Shiny New Toys

With the new book comes a few new units. Wraithguard get expensive D-scythe options for S4 AP2 flamers, or they can be built as Wraithblades with dual S6 AP3 swords or S7 AP2 axes with 4++ from their shields. Depending on what you want to synergize with, all four choices could end up being viable.

These models look just about perfect — they are the 40mm base size and multipose version of an old model that always had the potential to look quite decent. Like the plastic Terminators that came out a few years ago, they finally have the size and stature that just wasn’t possible on a 25mm base.

Their bigger brother, the Wraithknight, is still polarizing the community with its looks and stats. It’s huge, and for the most part quite good looking, but the points cost is equally huge and the build variants vary dramatically in cost-effectiveness and battlefield role. Unlike the Riptide, which is almost an auto-include in the Tau book due to the combination of cost, durability and versatility, the Wraithknight isn’t necessarily something everyone will be buying 2-3 of immediately. It does boast some speed and formidable firepower, but not having 2+ armor makes it more vulnerable to a number of threats, including Snipers, Poisoned Weapons (Dark Eldar and Sternguard) and the ubiquitous Krak Missile.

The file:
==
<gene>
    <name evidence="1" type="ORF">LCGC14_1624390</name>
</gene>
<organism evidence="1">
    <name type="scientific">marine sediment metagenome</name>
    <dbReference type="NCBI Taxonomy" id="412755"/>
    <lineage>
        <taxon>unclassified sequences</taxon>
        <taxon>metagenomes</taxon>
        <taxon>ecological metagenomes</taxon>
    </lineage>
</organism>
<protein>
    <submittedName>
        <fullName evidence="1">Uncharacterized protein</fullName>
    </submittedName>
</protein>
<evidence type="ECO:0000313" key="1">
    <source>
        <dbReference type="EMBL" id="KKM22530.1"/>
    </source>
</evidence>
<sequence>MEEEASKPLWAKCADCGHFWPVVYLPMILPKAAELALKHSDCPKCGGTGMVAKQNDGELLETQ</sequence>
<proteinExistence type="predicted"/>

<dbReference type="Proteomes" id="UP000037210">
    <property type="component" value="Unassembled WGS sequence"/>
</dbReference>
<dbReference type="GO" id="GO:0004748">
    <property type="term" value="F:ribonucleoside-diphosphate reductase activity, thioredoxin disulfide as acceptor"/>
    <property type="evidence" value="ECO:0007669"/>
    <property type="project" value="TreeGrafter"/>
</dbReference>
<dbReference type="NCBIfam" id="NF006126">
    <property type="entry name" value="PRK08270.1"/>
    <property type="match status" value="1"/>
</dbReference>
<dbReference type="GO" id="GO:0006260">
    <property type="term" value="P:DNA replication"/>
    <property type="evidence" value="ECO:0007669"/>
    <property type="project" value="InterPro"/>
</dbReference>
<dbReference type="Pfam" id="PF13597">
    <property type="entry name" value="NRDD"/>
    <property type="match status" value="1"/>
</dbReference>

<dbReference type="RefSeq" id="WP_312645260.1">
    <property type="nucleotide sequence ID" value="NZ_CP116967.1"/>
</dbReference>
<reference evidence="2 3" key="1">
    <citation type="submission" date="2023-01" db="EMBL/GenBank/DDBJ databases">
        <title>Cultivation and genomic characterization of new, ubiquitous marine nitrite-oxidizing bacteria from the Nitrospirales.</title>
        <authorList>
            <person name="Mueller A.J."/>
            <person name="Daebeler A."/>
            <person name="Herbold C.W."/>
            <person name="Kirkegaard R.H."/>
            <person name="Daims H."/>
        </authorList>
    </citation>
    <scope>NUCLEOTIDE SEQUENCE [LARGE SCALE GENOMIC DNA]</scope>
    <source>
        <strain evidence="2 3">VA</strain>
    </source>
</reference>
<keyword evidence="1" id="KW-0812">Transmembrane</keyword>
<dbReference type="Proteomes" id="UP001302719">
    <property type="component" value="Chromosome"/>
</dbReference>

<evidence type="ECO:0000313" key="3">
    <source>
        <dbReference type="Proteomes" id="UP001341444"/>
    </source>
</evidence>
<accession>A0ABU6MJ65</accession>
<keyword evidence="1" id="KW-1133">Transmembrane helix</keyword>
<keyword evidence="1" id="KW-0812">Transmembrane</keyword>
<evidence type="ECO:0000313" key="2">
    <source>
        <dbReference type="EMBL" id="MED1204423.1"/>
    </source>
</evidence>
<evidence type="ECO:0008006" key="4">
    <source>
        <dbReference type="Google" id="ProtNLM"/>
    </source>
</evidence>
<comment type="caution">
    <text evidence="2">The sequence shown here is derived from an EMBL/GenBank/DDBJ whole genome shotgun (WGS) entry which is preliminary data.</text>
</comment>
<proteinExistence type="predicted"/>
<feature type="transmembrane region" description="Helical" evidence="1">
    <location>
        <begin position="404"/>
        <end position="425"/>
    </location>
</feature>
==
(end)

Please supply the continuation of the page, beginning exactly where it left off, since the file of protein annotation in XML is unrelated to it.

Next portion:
Spiritseers are the other Wraith-themed unit to come out this release, and they are very useful. Not nearly as good a psyker as your Farseers, but they do unlock Wraithguard troops, which is great. Having to take 10-man squads to become scoring in the previous codex was prohibitively expensive and forced you into a Death Star mentality. Personally I like the model as well.